Keep the minimum wage, say Hong Kong unionists

The minimum wage should remain to protect vulnerable employees, says the Federation of Trade Unions.
By: | April 30, 2024

Scrap the minimum wage in Hong Kong? No way, said unionists, who are calling for a “reasonable and objective” discussion on the issue.

This is after Liberal Party legislator Tommy Cheung suggested scrapping the basic hourly rate to boost the city’s competitiveness.

The Federation of Trade Unions (FTU) said the statutory minimum wage, currently at HK$40 (US$5.11), is essential to protecting employees, with Kingsley Wong, FTU Chairman, stating that having a minimum wage in place is a common practice worldwide.

“The main purpose of the minimum wage is to be a policy safety net, to ensure grassroots or the most disadvantaged local employees receive appropriate protection,” Wong said.

“On the issue of the minimum wage, we should be reasonable and objective. Around the world, many countries and regions in the West and Asia have a minimum wage, so the minimum wage must be an appropriate measure then.”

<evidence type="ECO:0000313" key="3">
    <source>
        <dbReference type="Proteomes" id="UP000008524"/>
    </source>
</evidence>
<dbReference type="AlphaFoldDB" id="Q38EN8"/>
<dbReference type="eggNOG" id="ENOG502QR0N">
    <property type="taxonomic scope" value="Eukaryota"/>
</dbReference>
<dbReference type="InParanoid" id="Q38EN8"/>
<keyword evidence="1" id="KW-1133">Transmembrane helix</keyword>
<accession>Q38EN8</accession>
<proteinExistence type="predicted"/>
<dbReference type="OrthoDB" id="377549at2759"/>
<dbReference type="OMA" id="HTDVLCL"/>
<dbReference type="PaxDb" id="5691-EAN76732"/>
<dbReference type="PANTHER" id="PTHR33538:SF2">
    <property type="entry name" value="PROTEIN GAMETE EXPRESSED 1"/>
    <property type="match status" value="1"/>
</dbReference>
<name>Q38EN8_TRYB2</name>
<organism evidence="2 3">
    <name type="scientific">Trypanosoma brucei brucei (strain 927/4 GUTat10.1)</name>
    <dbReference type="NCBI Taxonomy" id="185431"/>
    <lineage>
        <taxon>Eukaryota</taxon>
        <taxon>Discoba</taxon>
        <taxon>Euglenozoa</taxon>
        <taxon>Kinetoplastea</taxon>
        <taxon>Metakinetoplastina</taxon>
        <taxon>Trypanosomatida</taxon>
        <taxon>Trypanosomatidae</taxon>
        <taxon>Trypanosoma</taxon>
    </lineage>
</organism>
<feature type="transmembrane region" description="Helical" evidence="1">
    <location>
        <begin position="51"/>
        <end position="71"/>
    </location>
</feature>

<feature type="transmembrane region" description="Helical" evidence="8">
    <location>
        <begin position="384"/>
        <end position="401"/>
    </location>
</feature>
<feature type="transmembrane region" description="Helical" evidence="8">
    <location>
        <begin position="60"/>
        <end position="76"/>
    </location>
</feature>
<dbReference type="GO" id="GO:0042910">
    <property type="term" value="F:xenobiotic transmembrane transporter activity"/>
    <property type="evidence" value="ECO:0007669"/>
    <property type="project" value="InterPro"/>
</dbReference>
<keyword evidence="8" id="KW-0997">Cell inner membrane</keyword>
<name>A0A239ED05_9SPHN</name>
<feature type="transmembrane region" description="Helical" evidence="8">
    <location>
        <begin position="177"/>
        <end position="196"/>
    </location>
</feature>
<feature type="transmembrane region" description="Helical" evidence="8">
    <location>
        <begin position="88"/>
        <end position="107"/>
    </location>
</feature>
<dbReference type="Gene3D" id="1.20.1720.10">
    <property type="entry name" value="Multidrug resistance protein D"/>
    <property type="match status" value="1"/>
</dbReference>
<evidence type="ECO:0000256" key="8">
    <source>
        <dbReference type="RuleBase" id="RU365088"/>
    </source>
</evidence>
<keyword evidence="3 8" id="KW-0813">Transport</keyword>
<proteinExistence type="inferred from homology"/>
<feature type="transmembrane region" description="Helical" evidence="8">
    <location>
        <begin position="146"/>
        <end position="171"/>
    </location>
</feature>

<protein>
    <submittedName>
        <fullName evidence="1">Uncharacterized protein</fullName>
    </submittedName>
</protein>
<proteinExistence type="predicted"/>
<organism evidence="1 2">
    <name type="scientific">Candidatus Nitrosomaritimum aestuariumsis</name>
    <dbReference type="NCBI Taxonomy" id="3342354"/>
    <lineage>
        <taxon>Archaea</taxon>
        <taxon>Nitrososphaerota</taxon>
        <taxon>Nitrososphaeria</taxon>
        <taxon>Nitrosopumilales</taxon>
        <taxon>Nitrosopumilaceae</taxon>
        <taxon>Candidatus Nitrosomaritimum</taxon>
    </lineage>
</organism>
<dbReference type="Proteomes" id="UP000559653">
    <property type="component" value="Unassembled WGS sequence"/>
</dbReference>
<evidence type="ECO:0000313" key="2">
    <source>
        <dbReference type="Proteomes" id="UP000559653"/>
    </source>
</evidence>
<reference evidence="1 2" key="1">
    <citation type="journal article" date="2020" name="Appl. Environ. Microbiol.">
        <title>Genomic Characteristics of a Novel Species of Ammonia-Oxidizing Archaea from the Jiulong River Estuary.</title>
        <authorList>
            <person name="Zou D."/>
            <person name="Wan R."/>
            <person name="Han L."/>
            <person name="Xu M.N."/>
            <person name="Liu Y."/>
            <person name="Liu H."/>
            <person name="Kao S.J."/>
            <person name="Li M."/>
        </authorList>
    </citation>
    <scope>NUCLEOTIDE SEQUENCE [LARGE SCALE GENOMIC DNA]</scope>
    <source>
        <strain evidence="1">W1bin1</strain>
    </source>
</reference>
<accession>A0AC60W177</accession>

Wong has also reiterated calls for statutory minimum wage to be reviewed annually, instead of once every two years.

The FTU, ahead of this year’s Labour Day, has also called on various stakeholders such as employers, architects, developers, and employees to do their part to ensure occupational safety in light of a recent string of deadly industrial accidents.

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Other demands that the FTU has demanded include local labour being given priority for any projects available, better protection for employees who have to do “invisible overtime” by staying online after official working hours, and standardised contracts of delivery platform employees, reported the